An important step on the road to Open Science at UM
An important step on the road to Open Science at UM
On Friday 25 October, rector Rianne Letschert signed the San Francisco Declaration on Research Assessment (DORA) on behalf of Maastricht University (UM). Before turning to the official signage of the declaration, Letschert presented the focal points of UM’s Open Science policy and highlighted various good Open Science practices at UM. Open Science is a very broad term, visualised by Letschert as a tree with many branches. Recognition and rewards are at the roots of this tree, essential for Open Science at UM to bloom.
Open Science at UM
Maastricht University has only recently adopted its Open Science policy, but many examples of good Open Science practices have been initiated at UM even before this policy was in place. Five speakers presented their open science practices at UM during this event.
Rianne Letschert highlighted the fact that more than half of UM’s research publications are currently published Open Access (OA). The University Library supports researchers to publish ‘Gold Open Access’. From now on the library will also focus on ‘Green Open Access’ by supporting the submission of author versions in the UM repository so UM will get ever closer to reaching the ambition of 100% OA.
Erik Driessen emphasised three important advantages of open access publishing:
- OA publications have a wider reach. Not only academics in the developed world, but also in the developing world and people outside academia can find and access your publications.
- Authors retain control of who can use their OA publications and for what purposes.
- OA publications can have more impact in terms of citations and social media attention.
Rianne Letschert reminded the audience that researchers should not only strive to boost their academic careers, but contribute to finding solutions for societal issues. The Maastricht Platform for Community-Engaged Research (MPCER) – launched on 3 October – was named as an example fostering the citizen science branch of Open Science.
The Community for Data-Driven Insights (CDDI) is paving the way towards UM’s ambition to become a FAIR university in 2023. In every faculty, pilot projects are focussing on how to make data Findable, Accessible, Interoperable, and Reusable (FAIR). Kody Moodley presented one of these projects, the LAWGEX prject on consumer legal disputes.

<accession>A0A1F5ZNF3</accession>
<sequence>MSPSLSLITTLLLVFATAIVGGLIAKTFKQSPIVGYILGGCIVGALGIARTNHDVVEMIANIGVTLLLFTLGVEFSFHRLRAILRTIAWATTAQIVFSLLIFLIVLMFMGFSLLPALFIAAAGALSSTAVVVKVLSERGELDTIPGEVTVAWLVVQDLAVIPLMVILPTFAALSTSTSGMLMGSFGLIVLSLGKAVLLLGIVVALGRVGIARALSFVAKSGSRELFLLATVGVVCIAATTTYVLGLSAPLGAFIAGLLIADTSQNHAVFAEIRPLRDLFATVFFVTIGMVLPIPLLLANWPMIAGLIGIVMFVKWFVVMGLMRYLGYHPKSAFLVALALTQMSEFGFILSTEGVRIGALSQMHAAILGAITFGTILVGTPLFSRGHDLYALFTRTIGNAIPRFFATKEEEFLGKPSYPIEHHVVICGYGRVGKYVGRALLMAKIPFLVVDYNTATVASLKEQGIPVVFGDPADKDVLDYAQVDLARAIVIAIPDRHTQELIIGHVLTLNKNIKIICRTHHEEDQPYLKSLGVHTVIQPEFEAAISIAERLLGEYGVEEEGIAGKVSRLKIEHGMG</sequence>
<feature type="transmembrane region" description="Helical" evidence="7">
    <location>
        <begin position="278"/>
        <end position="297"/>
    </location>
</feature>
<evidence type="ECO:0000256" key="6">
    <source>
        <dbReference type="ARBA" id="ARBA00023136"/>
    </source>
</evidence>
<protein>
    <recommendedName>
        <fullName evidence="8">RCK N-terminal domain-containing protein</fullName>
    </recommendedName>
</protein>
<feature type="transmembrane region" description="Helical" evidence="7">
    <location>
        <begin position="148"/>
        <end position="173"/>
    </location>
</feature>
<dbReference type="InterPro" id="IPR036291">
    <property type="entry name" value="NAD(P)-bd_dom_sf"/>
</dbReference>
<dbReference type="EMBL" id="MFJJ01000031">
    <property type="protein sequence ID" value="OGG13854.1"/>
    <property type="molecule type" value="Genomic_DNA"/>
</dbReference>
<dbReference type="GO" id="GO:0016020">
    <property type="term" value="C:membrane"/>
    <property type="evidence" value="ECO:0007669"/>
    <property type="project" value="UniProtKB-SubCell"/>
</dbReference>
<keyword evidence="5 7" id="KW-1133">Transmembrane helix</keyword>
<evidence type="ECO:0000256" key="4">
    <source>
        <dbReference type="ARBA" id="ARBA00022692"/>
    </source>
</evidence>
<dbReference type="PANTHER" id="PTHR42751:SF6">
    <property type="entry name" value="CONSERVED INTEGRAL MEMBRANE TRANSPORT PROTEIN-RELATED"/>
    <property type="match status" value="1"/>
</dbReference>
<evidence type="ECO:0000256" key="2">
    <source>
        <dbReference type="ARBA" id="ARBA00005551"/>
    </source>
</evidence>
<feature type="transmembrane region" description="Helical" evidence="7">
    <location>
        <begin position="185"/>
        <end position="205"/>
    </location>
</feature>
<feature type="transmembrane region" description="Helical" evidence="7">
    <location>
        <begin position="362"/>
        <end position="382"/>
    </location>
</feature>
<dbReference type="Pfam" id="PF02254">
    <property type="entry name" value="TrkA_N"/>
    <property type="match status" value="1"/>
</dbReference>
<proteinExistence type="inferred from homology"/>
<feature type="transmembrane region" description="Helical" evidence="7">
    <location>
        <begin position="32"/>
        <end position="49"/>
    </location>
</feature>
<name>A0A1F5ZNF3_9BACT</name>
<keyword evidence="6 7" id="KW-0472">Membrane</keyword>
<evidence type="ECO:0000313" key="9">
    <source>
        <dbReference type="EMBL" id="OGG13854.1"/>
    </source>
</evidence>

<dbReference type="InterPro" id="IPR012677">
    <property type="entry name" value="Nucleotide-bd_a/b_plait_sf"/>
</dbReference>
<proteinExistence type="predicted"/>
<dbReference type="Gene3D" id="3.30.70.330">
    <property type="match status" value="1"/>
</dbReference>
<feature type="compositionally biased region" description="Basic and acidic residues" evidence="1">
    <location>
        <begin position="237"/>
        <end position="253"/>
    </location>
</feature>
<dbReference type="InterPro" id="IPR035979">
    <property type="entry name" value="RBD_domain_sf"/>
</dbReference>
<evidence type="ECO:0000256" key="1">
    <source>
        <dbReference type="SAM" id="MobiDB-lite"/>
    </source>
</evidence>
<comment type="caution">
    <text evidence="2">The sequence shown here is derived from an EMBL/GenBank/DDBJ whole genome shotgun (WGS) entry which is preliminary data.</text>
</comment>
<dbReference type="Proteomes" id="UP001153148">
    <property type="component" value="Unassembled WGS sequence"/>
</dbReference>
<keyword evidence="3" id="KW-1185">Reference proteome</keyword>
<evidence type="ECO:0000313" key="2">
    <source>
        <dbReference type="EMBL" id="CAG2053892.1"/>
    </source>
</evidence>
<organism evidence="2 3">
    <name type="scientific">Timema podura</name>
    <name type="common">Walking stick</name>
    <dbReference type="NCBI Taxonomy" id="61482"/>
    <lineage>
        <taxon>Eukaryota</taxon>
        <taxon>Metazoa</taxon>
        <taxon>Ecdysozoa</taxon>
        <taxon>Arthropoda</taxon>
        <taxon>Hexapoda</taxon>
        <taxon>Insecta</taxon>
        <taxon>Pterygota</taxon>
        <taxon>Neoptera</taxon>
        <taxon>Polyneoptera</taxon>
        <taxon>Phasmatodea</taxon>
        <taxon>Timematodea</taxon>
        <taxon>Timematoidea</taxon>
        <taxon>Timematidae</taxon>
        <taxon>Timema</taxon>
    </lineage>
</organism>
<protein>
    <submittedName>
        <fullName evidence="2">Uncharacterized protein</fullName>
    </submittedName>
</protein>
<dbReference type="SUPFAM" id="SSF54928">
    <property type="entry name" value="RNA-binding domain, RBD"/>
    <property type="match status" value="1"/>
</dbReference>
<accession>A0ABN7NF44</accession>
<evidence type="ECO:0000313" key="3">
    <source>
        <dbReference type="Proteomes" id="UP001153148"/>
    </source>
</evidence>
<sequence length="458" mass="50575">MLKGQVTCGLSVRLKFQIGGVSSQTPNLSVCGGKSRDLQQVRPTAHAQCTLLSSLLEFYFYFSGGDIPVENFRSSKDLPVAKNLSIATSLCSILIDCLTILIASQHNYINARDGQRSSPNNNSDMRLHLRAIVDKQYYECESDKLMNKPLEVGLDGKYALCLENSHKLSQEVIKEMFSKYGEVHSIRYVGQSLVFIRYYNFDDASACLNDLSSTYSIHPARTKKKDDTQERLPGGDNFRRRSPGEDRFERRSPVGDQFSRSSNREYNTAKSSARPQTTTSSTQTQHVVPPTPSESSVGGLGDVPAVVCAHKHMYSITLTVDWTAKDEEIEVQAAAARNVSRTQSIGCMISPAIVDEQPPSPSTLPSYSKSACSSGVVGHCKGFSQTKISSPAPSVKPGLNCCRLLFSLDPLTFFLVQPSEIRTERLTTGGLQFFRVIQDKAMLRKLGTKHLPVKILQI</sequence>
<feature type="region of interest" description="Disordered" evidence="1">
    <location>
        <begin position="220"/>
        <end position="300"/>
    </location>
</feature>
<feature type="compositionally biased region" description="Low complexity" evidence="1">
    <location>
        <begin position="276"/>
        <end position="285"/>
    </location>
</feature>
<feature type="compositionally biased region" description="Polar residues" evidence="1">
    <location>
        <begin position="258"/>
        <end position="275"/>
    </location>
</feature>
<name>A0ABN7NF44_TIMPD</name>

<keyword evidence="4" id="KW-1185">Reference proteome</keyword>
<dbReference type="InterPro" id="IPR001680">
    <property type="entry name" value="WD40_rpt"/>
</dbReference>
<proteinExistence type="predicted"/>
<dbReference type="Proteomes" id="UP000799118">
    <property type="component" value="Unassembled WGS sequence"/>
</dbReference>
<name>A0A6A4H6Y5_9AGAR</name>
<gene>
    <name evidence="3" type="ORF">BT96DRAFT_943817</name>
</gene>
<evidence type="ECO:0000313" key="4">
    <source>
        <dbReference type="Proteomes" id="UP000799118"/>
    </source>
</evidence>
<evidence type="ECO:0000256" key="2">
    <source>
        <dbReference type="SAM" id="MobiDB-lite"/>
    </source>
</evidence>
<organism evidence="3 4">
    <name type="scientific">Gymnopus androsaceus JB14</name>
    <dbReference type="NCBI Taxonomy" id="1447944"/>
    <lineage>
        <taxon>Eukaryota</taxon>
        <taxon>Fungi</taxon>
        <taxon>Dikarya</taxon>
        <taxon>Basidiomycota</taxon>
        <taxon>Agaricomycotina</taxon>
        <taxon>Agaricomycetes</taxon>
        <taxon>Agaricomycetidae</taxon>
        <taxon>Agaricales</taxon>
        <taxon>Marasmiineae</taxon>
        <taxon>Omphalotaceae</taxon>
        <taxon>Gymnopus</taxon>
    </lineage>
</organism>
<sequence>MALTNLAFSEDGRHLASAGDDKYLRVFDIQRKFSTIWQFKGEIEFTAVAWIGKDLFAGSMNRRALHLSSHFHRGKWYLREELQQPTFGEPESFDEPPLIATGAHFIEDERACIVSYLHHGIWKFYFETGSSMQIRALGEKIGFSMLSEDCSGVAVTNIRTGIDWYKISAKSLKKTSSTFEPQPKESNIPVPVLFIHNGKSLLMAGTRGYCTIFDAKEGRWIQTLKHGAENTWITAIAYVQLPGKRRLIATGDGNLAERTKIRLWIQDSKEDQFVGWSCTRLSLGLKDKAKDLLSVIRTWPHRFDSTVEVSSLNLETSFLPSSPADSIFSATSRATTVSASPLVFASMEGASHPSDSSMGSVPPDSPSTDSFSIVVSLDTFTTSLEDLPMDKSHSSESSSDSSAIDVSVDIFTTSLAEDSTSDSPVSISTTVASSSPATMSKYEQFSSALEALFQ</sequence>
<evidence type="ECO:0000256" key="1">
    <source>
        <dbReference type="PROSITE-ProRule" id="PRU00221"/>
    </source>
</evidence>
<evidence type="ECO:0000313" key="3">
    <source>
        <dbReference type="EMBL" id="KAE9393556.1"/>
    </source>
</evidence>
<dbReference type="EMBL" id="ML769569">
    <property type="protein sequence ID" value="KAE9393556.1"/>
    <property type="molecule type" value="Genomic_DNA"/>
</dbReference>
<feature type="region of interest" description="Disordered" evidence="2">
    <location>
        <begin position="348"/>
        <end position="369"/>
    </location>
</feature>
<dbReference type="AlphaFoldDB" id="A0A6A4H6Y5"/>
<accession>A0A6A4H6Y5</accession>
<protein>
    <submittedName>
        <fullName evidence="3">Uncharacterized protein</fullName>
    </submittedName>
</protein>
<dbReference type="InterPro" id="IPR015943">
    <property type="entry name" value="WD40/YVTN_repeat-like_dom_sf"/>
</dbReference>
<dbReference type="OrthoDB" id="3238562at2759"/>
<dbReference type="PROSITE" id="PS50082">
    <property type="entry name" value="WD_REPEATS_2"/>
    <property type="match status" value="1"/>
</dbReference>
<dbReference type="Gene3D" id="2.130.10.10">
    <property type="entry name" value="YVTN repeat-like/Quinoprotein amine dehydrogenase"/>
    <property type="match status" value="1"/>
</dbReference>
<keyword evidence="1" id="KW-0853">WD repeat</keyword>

Lessons learned from this project are:
- FAIR is not binary: data is not either FAIR or not FAIR
- FAIR is not the same as open
- A little FAIRness goes a long way
- Findability and Accessibility are less challenging to realise than Interoperability and Reusability
- Steps for making data FAIR may vary depending on the nature of the project and the data
Open Educational Resources (OER)
Rianne Letschert, as well as Frederike Vernimmen, Costas Papadopoulos, and Leo Köhler named “not reinventing the wheel” as an important argument for openly sharing educational resources and reusing them.
The DARIAH Teach Platform and the TOOL2-project were presented as two good practices of Open Educational Resources at UM. Rianne Letschert’s remarks on rewarding educational activities equal to research activities were endorsed by Papadopoulos and Köhler.
For a change in scholarly practices towards Open Science, it is also necessary to make changes in research assessment procedures. Rianne Letschert is involved in the VSNU project ‘Recognition and rewarding of academics’, which also considers the renewal of research assessment methodologies and the promotion of Open Science. The signage of DORA is an important step towards renewed research assessment methodologies at UM. Letschert emphasised that measuring numbers is not the same as measuring quality. She highlighted the general recommendation of DORA in her presentation: “Do not use journal-based metrics, such as Journal Impact Factors, as a surrogate measure of the quality of individual research articles, to assess an individual scientist’s contributions, or in hiring, promotion, or funding decisions.”
Open Science Community Maastricht
The event was not only a place where information about Open Science @ UM was shared in various presentations but also a perfect occasion for UM scholars and other employees to get in touch and think about the future. Mariëlle Prevoo, open knowledge librarian at Maastricht University Library, encouraged all attendees to provide ideas on next steps to take on the road towards Open Science @ UM.
During the networking lunch some scholars expressed their interest in participating in starting up an Open Science Community, following the example of other Dtch universities. UM Library is more than willing to support scholars in establishing such a community. Are you interested in joining? Let us know via the contact form and w’ll get you in toch with the scholars already involved.
An impression of the event
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- Presentations by the speakers, photo’s and additional information about Open Science @UM will be added to the event page
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- Authors: Mariëlle Prevoo, Open Knowledge Librarian and Ron Aardening, Scholarly Communications & Publishing Officer. Please use the form below to contact the authors about the event and other Open Science related issues
- Photos: Joey Roberts and Maastricht University (Instagram)
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